Sickle-cell disease and the heart: review of the current literature.
Sickle cell disease (SCD) is an inherited chronic haemolytic anaemia whose clinical manifestations arise from the tendency of the haemoglobin to polymerize and deform red blood cells into the characteristic sickle shape due to a single nucleotide change in the β-globin. Vascular occlusion of small and large vessels can lead to chronic damage of multiple organs including brain, lung, bone, kidney, liver, spleen, and retina. However, the extent to which SCD impacts myocardial function is not very clear. Cardiovascular manifestations include both right and left ventricular systolic and diastolic dysfunction, elevated cardiac output, cardiomegaly and myocardial ischaemia. Progressive heart damage from iron overload occurs in patients requiring routine transfusion therapy. Pulmonary hypertension resulting from intravascular haemolysis has also been recognized as a major complication that independently correlates with survival. This review summarizes all available data for the heart complications in SCD to update the physicians for their appearance, diagnostic procedures and possible management.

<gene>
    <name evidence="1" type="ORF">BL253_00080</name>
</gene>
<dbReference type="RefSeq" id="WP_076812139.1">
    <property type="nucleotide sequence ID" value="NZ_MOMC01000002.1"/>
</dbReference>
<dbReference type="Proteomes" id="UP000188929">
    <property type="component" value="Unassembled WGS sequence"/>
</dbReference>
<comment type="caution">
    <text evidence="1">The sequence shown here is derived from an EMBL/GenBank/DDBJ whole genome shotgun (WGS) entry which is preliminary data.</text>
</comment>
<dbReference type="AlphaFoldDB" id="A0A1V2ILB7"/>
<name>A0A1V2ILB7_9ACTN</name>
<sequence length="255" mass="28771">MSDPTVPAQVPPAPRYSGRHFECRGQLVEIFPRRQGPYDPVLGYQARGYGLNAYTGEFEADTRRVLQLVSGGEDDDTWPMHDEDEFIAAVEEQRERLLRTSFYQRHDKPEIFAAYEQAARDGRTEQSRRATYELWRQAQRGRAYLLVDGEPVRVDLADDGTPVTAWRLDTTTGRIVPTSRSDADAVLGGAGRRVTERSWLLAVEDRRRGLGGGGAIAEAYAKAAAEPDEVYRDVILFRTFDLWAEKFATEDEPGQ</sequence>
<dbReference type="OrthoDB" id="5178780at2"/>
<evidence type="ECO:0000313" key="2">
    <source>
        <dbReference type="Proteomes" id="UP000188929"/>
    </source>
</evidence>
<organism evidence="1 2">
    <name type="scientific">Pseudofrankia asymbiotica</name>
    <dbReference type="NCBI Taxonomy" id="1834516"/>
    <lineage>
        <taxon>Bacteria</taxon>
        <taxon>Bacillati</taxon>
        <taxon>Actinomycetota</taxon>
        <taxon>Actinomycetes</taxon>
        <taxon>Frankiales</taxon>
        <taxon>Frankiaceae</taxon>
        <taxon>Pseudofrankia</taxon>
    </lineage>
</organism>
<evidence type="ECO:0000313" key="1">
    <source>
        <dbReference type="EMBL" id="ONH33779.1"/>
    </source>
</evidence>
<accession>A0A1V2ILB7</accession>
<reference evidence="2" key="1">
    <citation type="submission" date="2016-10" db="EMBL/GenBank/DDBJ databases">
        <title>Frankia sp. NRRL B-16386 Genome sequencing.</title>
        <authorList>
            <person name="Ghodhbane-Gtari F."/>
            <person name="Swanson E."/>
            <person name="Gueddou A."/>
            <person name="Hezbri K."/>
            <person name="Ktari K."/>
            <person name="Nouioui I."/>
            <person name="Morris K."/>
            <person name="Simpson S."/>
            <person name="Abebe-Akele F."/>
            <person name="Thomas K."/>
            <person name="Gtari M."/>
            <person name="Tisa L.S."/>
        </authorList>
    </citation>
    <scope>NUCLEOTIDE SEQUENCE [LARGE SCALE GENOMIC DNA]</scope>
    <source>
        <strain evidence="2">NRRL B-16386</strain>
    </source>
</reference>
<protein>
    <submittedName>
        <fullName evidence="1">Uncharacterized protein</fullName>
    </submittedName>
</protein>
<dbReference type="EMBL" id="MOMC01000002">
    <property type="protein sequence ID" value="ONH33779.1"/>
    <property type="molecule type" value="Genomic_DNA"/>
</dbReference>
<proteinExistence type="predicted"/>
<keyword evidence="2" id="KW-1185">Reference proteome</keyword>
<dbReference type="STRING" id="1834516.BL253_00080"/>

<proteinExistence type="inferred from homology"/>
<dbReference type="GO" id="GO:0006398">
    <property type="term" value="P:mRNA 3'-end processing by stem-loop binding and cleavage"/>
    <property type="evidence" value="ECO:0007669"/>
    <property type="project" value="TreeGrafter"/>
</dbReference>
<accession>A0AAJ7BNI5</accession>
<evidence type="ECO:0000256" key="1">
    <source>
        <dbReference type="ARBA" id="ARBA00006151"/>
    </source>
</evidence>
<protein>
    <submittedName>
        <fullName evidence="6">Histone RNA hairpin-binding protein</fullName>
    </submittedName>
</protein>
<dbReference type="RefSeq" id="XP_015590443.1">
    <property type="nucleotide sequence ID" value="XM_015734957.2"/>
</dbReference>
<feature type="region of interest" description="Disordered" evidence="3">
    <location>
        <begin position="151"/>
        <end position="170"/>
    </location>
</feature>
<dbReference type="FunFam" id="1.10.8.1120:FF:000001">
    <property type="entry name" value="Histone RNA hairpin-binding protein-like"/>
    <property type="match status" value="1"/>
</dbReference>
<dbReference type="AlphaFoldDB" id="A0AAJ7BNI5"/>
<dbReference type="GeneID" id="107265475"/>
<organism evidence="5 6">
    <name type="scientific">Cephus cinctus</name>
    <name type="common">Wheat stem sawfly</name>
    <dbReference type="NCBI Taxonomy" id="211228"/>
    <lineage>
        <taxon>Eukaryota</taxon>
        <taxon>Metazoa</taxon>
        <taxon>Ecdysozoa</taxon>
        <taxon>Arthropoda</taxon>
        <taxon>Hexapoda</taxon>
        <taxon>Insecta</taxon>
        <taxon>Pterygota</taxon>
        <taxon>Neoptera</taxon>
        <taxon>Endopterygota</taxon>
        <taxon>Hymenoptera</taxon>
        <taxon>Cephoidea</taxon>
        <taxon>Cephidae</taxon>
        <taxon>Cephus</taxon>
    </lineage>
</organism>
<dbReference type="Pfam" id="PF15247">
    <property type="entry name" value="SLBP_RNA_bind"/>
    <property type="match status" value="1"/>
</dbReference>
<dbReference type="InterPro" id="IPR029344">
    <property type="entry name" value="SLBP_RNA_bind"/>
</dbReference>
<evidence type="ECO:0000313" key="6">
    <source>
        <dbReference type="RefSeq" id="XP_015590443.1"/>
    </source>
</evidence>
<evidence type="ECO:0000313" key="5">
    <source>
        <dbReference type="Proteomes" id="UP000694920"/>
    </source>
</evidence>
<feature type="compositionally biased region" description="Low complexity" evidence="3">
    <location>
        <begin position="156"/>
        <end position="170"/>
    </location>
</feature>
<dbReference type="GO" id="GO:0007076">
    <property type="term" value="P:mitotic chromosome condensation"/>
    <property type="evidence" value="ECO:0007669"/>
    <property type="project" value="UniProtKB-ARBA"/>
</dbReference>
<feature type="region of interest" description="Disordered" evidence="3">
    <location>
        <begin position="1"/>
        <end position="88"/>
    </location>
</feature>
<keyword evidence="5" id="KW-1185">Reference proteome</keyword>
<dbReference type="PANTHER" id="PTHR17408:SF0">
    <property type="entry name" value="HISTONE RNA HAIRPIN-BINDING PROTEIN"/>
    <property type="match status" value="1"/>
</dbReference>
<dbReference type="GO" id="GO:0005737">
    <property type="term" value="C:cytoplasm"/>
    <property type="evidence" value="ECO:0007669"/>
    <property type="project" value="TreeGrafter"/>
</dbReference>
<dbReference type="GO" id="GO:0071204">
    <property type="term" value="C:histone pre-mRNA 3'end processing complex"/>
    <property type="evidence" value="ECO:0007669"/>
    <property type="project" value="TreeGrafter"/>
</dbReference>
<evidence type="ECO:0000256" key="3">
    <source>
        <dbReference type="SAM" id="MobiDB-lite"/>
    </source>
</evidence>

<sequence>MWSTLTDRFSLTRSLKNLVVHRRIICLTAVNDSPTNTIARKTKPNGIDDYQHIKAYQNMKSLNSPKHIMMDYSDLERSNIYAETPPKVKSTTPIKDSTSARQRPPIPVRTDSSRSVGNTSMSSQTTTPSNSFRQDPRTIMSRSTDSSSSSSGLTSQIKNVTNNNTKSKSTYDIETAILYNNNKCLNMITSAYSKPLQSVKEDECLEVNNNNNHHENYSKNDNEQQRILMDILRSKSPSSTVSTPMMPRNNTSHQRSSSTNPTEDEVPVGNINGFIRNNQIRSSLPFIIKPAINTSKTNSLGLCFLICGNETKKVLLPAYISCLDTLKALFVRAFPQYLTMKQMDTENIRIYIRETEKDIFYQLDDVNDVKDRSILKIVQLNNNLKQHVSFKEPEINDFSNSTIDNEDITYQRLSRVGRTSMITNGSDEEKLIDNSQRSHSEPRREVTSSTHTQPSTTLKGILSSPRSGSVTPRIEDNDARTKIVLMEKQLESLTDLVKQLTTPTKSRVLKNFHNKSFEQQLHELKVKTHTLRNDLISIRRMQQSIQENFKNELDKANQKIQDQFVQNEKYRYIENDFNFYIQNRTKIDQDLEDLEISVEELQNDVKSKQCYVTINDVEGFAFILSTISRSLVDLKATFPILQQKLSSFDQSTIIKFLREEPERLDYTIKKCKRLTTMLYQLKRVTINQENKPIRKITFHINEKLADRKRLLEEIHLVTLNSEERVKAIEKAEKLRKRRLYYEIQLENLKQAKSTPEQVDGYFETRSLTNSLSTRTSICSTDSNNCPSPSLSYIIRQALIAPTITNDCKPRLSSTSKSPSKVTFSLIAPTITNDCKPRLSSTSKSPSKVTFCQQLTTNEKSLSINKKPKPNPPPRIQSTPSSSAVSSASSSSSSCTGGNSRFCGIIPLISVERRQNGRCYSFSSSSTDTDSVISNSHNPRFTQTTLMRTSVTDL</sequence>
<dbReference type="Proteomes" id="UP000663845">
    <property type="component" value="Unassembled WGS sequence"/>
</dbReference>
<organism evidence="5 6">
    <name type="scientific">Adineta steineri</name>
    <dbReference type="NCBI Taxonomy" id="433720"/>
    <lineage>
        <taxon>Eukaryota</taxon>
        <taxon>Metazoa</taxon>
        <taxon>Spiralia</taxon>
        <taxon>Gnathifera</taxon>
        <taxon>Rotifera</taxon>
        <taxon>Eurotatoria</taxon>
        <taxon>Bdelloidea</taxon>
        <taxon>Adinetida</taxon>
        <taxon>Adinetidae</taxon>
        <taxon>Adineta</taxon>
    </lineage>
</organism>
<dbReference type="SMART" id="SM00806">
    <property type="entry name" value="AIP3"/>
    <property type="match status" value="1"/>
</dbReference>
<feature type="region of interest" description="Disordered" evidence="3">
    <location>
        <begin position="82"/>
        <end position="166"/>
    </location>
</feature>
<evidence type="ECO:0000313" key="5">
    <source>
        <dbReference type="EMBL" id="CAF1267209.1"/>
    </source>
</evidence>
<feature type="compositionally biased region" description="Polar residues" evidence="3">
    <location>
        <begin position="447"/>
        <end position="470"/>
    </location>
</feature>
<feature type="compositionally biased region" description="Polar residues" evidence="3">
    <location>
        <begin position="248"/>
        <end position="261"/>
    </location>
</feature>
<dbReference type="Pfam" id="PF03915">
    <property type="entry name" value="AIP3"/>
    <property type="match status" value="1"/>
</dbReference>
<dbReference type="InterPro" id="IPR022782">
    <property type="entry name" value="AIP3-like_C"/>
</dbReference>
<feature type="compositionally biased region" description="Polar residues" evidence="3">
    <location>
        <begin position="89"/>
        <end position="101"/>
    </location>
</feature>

Thalassaemia Centre, Laikon General Hospital, Athens, Greece. email@example.com
SourceBritish journal of haematology 157:6 2012 Jun pg 664-73
MeSHAnemia, Sickle Cell
Pub Type(s)Journal Article